But when Day begins to lecture, his performance is rivetting. For 50 minutes, he never stops moving. He walks up and down one aisle, circling the front of the room, then stalks up and down the other aisle, and so on. Talking all the time, he walks forwards and backwards. Carving out his thoughts with constant gesticulation, he speaks with the strength and confidence of a stage actor. His topic for the day is how infants learn to perceive the world around them, how they respond to stimulus and develop “strategies of attention.” And as Day works the room, he appears to have developed his own strategy for sustaining attention and stimulating young minds. He is not just teaching psychology; he is practising it.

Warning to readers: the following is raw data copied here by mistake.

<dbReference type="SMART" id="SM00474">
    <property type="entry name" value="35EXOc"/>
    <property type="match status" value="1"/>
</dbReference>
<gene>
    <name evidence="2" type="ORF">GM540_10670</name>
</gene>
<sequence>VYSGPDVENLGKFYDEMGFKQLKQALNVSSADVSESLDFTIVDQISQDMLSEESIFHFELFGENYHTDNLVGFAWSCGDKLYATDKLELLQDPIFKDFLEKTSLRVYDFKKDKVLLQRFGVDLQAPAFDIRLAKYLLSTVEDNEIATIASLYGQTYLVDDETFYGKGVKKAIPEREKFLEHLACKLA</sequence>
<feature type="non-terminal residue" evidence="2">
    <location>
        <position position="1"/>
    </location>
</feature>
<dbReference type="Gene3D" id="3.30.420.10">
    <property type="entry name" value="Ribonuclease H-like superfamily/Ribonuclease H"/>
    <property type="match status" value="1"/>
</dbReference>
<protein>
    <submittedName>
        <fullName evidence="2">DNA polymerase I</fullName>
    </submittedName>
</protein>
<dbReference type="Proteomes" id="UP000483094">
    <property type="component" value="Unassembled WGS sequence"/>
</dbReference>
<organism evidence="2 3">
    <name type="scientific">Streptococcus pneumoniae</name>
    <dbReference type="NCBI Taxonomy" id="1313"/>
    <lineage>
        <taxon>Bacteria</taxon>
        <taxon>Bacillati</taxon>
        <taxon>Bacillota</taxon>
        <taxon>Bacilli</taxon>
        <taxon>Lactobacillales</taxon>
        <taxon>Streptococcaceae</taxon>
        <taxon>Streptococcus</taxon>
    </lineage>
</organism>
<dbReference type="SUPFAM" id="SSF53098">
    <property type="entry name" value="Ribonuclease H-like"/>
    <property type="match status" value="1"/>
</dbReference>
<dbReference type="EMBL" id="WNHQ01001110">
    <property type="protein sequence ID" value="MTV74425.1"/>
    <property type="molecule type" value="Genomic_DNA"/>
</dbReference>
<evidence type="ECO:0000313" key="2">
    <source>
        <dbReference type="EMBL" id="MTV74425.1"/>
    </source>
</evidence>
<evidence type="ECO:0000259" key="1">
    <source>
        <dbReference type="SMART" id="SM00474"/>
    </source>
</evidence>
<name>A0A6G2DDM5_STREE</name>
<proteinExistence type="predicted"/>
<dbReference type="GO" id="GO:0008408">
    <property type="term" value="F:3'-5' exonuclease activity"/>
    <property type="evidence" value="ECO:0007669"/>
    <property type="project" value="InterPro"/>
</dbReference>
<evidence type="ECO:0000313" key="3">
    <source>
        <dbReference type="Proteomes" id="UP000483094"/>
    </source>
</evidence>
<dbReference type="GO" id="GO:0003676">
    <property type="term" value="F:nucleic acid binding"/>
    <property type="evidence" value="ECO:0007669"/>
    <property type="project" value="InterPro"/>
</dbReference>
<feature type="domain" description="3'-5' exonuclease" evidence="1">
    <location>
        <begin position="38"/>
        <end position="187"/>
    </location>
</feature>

Of the 36,000 teachers in Canada’s universities, Day is considered to be one of the best. An associate professor of psychology at McMaster University in Hamilton, he belongs to a 1991 Top 10 of educators who received 3M Teaching Fellowships—Canada’s only nationwide, interdisciplinary awards for teaching excellence. Being a great teacher, however, is often not the highest goal of those who dispense higher education. By all accounts, published research continues to be the main yardstick by which most universities evaluate and promote their faculty.